After walking into what seemed like an apartment complex, we finally got to the fourth floor where it was located. To our disappointment, it had just closed. But there was still a guy in there, about our age, cleaning up the store. She knocked on the door and asked if we could take a quick look at what they had.

“Absolutely,” he said in English before I even had to explain what I went through to find the place and that it was my last night in town, “take as long as you want, no hurry.”

As I looked through their impressive collection of rare releases of mostly 80s Brit-pop, I started talking to him about the place. It was small, with an outdoor patio about twice the size of the actual store. The patio was set up with a bunch of chairs and tables where people can relax and hang out.

“We have shows here once a month,” he explained. “We open up the doors, the bands play inside the store, and we serve beer to everyone sitting on the patio.”

“Sounds real cozy,” my new friend commented.

1979 BAt that moment I realized I had found Southeast Asia’s equivalent of Bric-a-Brac Records and Collectibles: a small-scale record store where you can enjoy the occasional beer and local show. I asked him if he had ever heard of Hariguem Zaboy.

“They are my good friends,” he said, not to my surprise, “they come in here a lot. We have their vinyl for sale.” He pointed to their record hanging up on the wall in the corner.

“Feel free to pick something out to play,” he continued, even though it was well past closing. Shortly thereafter, while flipping through a stack called “90s Britpop/Indie/New Wave/Electronica,” I finally found it: an original press of Spiderland. Without saying anything I pulled the record from its sleeve and handed it to him.


me in 1979

MFW I finally find a record I’ve been looking for forever, and all I had to do was go across the world to find it.

“Very good choice,” he said, “Steve Albini is my favorite producer.” And at that moment I felt everything I had done in the previous 24 hours was all somehow connected.


It was hard to not splurge in that record store. There were so many things I wanted: rare Japanese releases from the 80s, an “Everything in Its Right Place” single, original presses from a bunch of artists, etc. But, I didn’t have enough Baht on me and they didn’t accept my American debit card. Moreover, I was about to travel to at least 5 different cities and my bags were already bursting at the seams.

“No worries,” the record store worker said.

He then recommended a nearby bar that happened to be hosting their monthly improv jazz night that night. My friend from the restaurant accompanied me and we were surprised to find that the musicians were mostly teenagers. They played like seasoned musicians. They were all from a local high school that specializes in music. While they were all taking turns on the instruments, the occasional expat, including a saxophone player named Joe, would be welcomed into the jam session throughout the night. It was the perfect metaphor for everything I had experienced.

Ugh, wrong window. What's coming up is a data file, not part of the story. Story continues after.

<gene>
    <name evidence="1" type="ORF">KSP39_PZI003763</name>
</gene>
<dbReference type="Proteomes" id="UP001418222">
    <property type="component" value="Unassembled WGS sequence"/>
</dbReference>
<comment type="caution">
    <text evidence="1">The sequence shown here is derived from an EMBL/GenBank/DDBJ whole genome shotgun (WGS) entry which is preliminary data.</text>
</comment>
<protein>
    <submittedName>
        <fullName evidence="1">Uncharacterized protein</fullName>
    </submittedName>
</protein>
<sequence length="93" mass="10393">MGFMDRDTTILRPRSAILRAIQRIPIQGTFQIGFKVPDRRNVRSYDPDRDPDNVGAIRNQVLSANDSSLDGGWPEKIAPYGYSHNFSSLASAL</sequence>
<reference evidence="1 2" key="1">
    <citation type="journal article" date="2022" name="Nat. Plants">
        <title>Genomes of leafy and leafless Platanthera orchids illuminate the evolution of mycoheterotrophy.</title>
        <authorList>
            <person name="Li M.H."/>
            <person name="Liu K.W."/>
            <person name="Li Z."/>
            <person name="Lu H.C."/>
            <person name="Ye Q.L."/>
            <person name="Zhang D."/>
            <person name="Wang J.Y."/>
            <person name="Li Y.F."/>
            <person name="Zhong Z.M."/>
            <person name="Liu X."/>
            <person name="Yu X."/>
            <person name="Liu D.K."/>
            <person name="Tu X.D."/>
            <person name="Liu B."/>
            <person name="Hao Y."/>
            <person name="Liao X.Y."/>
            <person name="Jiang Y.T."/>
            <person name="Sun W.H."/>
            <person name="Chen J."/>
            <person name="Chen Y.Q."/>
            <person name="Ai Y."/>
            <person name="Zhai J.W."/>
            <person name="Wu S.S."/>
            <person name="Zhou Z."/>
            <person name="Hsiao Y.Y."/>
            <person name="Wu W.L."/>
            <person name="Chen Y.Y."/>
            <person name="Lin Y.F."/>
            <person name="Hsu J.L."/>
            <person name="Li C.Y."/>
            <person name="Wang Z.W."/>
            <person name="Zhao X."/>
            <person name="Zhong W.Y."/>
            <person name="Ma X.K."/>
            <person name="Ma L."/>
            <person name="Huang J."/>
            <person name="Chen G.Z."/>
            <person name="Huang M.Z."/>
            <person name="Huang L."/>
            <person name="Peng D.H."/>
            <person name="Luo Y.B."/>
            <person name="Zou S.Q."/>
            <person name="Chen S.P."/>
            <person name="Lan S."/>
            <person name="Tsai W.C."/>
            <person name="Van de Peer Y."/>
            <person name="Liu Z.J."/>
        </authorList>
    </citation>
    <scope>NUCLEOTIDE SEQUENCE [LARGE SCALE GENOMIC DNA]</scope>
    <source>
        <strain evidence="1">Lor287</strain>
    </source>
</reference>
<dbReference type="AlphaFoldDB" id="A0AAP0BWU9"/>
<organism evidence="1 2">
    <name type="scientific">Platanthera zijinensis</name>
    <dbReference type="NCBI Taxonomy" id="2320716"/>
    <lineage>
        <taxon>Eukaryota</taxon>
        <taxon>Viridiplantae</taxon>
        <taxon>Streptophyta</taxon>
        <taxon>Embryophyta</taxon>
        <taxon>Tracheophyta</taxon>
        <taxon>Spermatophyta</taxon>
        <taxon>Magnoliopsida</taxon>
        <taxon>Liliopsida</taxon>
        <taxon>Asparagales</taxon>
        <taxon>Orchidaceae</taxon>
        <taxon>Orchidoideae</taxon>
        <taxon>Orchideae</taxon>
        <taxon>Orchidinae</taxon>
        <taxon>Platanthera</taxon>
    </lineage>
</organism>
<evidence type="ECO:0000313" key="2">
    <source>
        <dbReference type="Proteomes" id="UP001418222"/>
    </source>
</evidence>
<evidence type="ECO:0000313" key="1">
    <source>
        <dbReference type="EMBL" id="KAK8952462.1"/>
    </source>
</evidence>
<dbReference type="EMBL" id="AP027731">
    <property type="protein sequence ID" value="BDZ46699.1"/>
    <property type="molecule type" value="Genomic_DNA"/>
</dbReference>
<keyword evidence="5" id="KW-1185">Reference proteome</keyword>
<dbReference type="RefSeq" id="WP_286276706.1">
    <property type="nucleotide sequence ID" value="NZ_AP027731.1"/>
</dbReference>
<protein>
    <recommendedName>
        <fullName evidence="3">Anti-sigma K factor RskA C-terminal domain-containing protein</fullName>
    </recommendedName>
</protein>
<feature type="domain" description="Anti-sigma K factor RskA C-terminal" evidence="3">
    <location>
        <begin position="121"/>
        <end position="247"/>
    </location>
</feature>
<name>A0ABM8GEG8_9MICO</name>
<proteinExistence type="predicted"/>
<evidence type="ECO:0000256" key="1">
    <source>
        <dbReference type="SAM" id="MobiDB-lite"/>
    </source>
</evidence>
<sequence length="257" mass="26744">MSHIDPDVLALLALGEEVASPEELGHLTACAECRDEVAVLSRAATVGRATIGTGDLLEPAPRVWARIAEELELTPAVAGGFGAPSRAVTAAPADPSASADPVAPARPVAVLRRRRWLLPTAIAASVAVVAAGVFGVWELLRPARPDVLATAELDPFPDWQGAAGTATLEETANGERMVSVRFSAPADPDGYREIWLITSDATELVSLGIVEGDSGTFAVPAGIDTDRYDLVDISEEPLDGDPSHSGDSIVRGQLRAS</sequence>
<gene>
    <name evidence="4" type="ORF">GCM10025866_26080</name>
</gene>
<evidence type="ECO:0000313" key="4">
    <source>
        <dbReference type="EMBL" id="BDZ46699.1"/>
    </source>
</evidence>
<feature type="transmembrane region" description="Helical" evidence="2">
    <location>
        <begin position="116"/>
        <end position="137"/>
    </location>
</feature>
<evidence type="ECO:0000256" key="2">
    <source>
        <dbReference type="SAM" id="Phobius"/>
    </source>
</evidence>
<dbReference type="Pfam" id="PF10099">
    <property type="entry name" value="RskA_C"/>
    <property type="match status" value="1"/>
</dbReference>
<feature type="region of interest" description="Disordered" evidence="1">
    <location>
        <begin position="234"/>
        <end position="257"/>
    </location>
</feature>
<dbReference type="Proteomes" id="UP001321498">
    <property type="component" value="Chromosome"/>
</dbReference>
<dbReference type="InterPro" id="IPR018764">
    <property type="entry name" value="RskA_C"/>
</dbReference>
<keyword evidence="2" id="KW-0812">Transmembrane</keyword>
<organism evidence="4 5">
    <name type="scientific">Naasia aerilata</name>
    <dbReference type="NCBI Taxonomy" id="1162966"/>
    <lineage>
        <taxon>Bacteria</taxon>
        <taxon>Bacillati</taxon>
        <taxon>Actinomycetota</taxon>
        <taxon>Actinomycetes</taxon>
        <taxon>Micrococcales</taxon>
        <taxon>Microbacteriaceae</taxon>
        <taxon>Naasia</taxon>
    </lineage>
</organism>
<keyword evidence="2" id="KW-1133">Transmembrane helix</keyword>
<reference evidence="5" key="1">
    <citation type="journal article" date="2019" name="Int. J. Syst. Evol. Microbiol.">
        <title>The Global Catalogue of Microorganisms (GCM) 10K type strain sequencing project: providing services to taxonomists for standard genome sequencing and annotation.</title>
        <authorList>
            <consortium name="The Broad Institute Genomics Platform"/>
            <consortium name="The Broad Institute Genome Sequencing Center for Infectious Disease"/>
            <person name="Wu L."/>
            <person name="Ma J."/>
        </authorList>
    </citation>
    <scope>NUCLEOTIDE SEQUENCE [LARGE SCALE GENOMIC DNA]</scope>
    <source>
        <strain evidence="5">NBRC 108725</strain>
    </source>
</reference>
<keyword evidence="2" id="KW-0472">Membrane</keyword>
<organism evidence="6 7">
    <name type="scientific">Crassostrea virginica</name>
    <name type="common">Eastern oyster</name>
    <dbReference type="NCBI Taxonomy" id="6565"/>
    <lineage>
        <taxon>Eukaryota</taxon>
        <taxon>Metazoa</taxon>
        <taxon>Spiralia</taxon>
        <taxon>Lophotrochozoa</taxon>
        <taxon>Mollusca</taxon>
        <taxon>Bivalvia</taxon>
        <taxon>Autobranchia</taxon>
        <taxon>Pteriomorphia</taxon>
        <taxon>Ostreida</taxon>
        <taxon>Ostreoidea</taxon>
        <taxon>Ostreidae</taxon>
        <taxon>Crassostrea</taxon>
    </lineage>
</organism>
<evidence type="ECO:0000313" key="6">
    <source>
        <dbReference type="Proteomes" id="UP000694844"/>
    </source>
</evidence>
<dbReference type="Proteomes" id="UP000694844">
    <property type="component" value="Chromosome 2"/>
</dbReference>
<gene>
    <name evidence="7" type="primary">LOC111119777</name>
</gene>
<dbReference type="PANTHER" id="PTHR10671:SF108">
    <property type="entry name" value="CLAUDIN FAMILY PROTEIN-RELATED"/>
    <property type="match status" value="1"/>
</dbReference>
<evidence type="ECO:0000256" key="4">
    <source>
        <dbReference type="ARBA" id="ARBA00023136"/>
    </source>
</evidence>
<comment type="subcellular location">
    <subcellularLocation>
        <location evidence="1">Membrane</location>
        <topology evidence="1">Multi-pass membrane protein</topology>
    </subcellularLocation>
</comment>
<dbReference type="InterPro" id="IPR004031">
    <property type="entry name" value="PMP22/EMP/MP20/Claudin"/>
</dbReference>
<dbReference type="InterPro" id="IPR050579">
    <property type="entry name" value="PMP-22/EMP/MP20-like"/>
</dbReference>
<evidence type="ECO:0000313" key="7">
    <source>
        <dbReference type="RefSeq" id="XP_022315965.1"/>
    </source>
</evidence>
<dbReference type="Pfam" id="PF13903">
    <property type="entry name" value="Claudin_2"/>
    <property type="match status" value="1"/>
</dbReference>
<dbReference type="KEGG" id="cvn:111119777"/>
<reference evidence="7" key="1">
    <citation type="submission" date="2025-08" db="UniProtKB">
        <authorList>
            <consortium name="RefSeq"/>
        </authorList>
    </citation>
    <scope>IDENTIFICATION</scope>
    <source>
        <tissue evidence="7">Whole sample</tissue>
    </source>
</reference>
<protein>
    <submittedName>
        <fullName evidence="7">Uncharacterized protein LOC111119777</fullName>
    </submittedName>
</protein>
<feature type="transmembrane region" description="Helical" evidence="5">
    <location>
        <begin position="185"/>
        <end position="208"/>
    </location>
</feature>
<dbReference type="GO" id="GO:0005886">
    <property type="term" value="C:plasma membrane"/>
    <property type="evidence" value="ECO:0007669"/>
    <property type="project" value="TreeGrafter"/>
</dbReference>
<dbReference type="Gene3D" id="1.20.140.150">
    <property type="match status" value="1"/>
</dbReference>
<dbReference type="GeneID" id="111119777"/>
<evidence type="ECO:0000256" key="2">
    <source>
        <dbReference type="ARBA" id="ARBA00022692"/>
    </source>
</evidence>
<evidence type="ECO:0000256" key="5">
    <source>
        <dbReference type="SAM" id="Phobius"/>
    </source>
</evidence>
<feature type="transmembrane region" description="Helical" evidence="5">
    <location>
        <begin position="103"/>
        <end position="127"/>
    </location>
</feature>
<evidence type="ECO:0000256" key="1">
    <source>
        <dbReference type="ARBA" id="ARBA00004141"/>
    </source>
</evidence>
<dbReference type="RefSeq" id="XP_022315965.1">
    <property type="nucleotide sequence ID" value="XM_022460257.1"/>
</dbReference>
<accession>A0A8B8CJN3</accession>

I woke up the next morning sad to leave Bangkok, but ready to move to the next city. However, after talking with everyone else in my group, we all came to the conclusion that we should stay another night. There was no rush in getting to Ayutthaya; we could afford the time. I immediately went to the bank next to the hostel and withdrew some cash to go back to the store and buy a backpack and some records.

Like the night before, I arrived at the store a little too close to closing time. Luckily, the same guy was there to greet me with a smile and welcome me into the store. I picked out the records I wanted (including a copy of Hariguem Zaboy’s Thick Mink) and we continued to talk about vinyl.

“Reissues are not as good as original press,” he mused, “there are too many so they are not as valuable.” I nodded in agreement.

Once I was finished, I shook his hand and thanked him for staying open late two nights in a row for me, and told him how happy I was to be able to support a local record store so far away from my home. He then placed a free 7” into my bag.

“This is from the 70s,” he explained, ”a real good Thai band from the 70s. Listen to it when you get home you will like it.”

I thanked him again and finally left the store.

After weeks of traveling, taking slow trains to Ayutthaya and Lopburi, a 5-hour bus to an hour boat ride to Koh Samet, a 7-hour bus to and from Korat, and finally a 22-hour flight stopping through Shanghai, I finally landed back in Chicago. At each and every stop I examined the records making sure they didn’t warp or crack. Each time I moved on to the next city I packed my bags with the precision of a surgeon to ensure their safety.

I got on the Blue Line at O’Hare, relieved to finally be on the last line of transportation home. I got off at the Logan Square stop and walked back to my apartment, passing Bric-a-Brac Records and Collectibles on the way home. I started walking faster, eager to finally listen to that 7”. When I got home, I examined all of them one last time and was thankful they all survived the long journey. Before I unpacked anything else, I fired up my roommate’s turntable, sat back in the recliner in my living room, cracked open my first American beer in over a month, closed my eyes and listened.

Vinyl Pic